- Pound’s rollercoaster ride not over as new UK finance minister’s statement awaited
- Dollar gets off to a softer start despite elevated Fed rate hike bets, yen in focus
- US equity futures rise but cautious mood prevails
Pound looks to new chancellor to restore some order
There was no escaping the political drama at Westminster as the pound remains gripped by the unfolding crisis sparked by the Truss government’s irresponsible policies. Investors initially cheered the reports on Friday that Prime Minister Liz Truss wants to reinstate the planned increase in the corporation tax from 19% to 23% in a bid to ease concerns about high borrowing. But the subsequent sacking of Kwasi Kwarteng as chancellor and a less-than-reassuring press conference by Truss failed to calm markets, with yields on long-dated gilts spiking even as the Bank of England wound up its emergency bond-buying operation.
Barely into his post, new finance minister Jeremy Hunt seems to have had some success at least in appeasing the markets, signalling over the weekend that some difficult decisions lie ahead on tax and spending. The focus now is on Hunt’s statement at 10:00 GMT where he will outline some of the measures from the medium-term fiscal plan, which will be announced in more detail on October 31.
The new chancellor is going out of his way to avoid a repeat of September 23 when his predecessor set off a global bond market rout with his highly inflationary mini budget. But more importantly, Truss has had to abandon her economic ideology, cornered not only by the markets, but also by the Bank of England, which refused to extend the support measures to steady the bond market beyond October 14.
The Bank’s governor Andrew Bailey hinted on Saturday that a “stronger response” will be needed at the November rate-setting decision following the recent turmoil. Moreover, if Hunt goes far enough today with unveiling some prudent policies, the pound might just be able to stabilize after rebounding to the $1.1250 region.
However, there’s still a huge amount of political uncertainty with many predicting that Truss won’t be able to survive as prime minister for much longer, so the pound’s reprieve may be very short-lived.
Softer dollar takes pressure off yen, for now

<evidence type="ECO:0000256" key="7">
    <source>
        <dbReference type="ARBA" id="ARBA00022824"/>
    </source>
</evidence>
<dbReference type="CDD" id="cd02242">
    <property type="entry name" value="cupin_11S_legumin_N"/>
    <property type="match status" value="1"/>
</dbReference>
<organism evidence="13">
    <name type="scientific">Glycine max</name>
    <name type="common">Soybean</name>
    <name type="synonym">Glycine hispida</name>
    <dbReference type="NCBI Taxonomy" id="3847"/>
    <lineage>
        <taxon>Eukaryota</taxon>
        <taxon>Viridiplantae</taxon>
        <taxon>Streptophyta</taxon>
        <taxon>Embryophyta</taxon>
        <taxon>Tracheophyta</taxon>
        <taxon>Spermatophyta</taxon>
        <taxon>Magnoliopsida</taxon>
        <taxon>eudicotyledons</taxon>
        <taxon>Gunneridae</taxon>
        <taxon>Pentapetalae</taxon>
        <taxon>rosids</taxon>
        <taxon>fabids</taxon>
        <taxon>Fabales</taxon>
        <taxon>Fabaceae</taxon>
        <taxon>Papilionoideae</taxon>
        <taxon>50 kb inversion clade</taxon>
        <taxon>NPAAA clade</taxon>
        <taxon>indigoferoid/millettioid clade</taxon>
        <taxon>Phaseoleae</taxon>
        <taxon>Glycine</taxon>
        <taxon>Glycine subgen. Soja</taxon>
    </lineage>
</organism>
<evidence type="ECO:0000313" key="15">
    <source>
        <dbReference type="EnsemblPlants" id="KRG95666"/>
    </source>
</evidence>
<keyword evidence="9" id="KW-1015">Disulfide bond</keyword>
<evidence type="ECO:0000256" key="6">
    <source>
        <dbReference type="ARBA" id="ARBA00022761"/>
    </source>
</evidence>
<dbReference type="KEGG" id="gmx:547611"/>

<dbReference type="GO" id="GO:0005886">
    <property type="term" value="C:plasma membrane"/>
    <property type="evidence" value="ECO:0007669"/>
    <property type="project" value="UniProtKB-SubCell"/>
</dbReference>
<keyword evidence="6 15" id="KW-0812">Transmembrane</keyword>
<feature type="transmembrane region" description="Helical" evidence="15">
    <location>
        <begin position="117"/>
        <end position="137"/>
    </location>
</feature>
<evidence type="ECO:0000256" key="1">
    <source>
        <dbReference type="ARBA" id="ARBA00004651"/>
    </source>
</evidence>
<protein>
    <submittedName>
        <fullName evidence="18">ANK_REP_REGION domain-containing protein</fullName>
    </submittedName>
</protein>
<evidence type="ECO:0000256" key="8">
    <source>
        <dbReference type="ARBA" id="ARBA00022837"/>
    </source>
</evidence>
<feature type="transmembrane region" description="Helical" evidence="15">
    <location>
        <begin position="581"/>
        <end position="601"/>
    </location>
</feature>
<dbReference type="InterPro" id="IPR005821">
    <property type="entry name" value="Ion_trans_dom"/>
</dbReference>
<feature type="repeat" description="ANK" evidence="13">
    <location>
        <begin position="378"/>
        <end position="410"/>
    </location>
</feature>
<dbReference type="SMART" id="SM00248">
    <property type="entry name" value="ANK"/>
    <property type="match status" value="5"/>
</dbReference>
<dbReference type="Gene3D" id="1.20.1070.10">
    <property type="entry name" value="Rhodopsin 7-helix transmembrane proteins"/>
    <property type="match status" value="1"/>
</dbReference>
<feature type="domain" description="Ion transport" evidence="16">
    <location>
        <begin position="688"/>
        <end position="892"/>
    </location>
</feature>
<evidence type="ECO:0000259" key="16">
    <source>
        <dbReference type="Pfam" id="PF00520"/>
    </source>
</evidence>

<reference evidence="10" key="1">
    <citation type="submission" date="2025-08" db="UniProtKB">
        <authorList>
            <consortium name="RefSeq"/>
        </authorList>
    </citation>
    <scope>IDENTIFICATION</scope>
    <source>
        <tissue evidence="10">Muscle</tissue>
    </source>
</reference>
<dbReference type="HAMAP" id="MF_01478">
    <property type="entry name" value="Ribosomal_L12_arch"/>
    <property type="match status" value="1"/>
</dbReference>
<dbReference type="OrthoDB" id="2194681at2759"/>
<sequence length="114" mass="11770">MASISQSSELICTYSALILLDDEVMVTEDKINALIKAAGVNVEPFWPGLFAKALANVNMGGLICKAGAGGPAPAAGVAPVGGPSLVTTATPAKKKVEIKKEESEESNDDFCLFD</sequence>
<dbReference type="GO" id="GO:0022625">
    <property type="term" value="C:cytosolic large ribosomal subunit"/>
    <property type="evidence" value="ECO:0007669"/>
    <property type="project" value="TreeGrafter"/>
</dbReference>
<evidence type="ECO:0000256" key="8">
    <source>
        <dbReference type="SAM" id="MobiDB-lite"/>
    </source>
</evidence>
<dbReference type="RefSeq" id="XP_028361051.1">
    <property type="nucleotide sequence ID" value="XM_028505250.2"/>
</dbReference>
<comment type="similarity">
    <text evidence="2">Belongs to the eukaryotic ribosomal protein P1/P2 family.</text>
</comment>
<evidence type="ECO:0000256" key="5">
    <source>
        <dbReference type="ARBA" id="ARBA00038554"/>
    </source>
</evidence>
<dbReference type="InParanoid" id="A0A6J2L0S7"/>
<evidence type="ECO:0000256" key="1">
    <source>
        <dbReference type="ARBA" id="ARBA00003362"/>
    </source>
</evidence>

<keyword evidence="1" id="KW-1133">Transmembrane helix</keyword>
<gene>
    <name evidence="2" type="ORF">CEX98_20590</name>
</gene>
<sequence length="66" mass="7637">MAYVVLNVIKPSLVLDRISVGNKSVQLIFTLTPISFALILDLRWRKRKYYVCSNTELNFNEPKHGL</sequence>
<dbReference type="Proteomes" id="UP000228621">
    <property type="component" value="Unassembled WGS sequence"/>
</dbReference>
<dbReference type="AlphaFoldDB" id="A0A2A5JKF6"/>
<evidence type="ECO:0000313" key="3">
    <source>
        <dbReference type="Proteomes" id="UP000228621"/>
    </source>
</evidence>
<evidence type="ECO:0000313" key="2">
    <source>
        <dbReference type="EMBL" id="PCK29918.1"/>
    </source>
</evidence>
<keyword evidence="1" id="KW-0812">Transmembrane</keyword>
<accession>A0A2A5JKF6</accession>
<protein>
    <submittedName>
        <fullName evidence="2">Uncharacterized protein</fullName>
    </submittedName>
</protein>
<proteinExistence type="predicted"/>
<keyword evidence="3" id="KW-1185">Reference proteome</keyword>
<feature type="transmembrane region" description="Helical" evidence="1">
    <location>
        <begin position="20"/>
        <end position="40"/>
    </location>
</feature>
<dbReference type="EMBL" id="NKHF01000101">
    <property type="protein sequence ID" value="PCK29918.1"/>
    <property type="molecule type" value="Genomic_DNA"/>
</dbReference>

The US dollar meanwhile fell back slightly on Monday as the 10-year Treasury yield slipped a few basis points below 4.0%. US data once again surprised on the upside last week, with Friday’s retail sales beat coming just a day after the hotter-than-expected CPI report. Also worrying was the uptick in consumer inflation expectations in the University of Michigan’s October survey.
Some Fed officials have started to actively talk about the possibility of the terminal rate being higher than the 4.5%-4.75% range projected in the September dot plot and a 75-bps rate hike is looking increasingly likely not just in November but in December too.
But with money markets already pricing in a terminal rate of just under 5%, the dollar has taken a step back for now, which has probably come as a relief to Japanese policymakers as the yen’s slide has slowed as it approaches the 149 per dollar level.
Japan’s finance minister stepped up his verbal intervention on Monday following the yen’s big drop on Friday. It’s very likely that the Bank of Japan will try and stop the yen from weakening past the 150 level, though how long the threat itself manages to ward off the dollar is another question.
Stocks attempt a rebound as earnings season gets into full gear
Nevertheless, it’s been a relatively calmer start to the week with some cautious risk appetite providing a much-needed boost to battered equity markets. The S&P 500 plunged by 2.4% on Friday and the Nasdaq by 3.1% as fears of Fed overtightening intensified.
Better-than-expected results from the major banks, including JPMorgan Chase and Wells Fargo, failed to lift the broader market. But e-mini futures were climbing on Monday, with investors turning their attention to the big tech earnings as Netflix and Tesla will report their results on Tuesday and Wednesday, respectively.
European shares gained too but Asian stocks were mixed as there was little indication from China about a change in either its economic or zero-Covid policies as the Communist party congress got underway on Sunday.